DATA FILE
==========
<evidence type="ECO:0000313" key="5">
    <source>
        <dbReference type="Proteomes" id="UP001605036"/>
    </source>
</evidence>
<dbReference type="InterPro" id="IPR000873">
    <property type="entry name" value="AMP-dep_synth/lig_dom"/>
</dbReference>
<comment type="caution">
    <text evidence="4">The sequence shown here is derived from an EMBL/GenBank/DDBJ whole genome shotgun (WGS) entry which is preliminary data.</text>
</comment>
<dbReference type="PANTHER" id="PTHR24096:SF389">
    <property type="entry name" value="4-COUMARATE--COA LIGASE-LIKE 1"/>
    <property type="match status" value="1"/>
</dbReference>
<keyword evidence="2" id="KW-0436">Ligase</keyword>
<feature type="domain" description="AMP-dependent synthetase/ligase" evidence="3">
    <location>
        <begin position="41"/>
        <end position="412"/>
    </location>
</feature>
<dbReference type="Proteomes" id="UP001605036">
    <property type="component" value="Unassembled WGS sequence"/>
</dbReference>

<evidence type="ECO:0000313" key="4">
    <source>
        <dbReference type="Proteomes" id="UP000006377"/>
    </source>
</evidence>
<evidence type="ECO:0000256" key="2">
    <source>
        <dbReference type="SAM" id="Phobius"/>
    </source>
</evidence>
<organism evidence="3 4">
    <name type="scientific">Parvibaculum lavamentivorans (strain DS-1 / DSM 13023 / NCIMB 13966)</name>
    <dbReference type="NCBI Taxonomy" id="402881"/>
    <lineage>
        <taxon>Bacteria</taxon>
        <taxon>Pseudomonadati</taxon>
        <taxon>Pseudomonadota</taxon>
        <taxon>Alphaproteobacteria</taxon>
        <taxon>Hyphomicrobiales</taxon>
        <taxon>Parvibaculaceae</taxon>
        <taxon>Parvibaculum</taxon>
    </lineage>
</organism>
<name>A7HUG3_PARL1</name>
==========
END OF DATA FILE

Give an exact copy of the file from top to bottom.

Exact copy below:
<evidence type="ECO:0000313" key="5">
    <source>
        <dbReference type="Proteomes" id="UP001605036"/>
    </source>
</evidence>
<dbReference type="InterPro" id="IPR000873">
    <property type="entry name" value="AMP-dep_synth/lig_dom"/>
</dbReference>
<comment type="caution">
    <text evidence="4">The sequence shown here is derived from an EMBL/GenBank/DDBJ whole genome shotgun (WGS) entry which is preliminary data.</text>
</comment>
<dbReference type="PANTHER" id="PTHR24096:SF389">
    <property type="entry name" value="4-COUMARATE--COA LIGASE-LIKE 1"/>
    <property type="match status" value="1"/>
</dbReference>
<keyword evidence="2" id="KW-0436">Ligase</keyword>
<feature type="domain" description="AMP-dependent synthetase/ligase" evidence="3">
    <location>
        <begin position="41"/>
        <end position="412"/>
    </location>
</feature>
<dbReference type="Proteomes" id="UP001605036">
    <property type="component" value="Unassembled WGS sequence"/>
</dbReference>

<evidence type="ECO:0000313" key="4">
    <source>
        <dbReference type="Proteomes" id="UP000006377"/>
    </source>
</evidence>
<evidence type="ECO:0000256" key="2">
    <source>
        <dbReference type="SAM" id="Phobius"/>
    </source>
</evidence>
<organism evidence="3 4">
    <name type="scientific">Parvibaculum lavamentivorans (strain DS-1 / DSM 13023 / NCIMB 13966)</name>
    <dbReference type="NCBI Taxonomy" id="402881"/>
    <lineage>
        <taxon>Bacteria</taxon>
        <taxon>Pseudomonadati</taxon>
        <taxon>Pseudomonadota</taxon>
        <taxon>Alphaproteobacteria</taxon>
        <taxon>Hyphomicrobiales</taxon>
        <taxon>Parvibaculaceae</taxon>
        <taxon>Parvibaculum</taxon>
    </lineage>
</organism>
<name>A7HUG3_PARL1</name>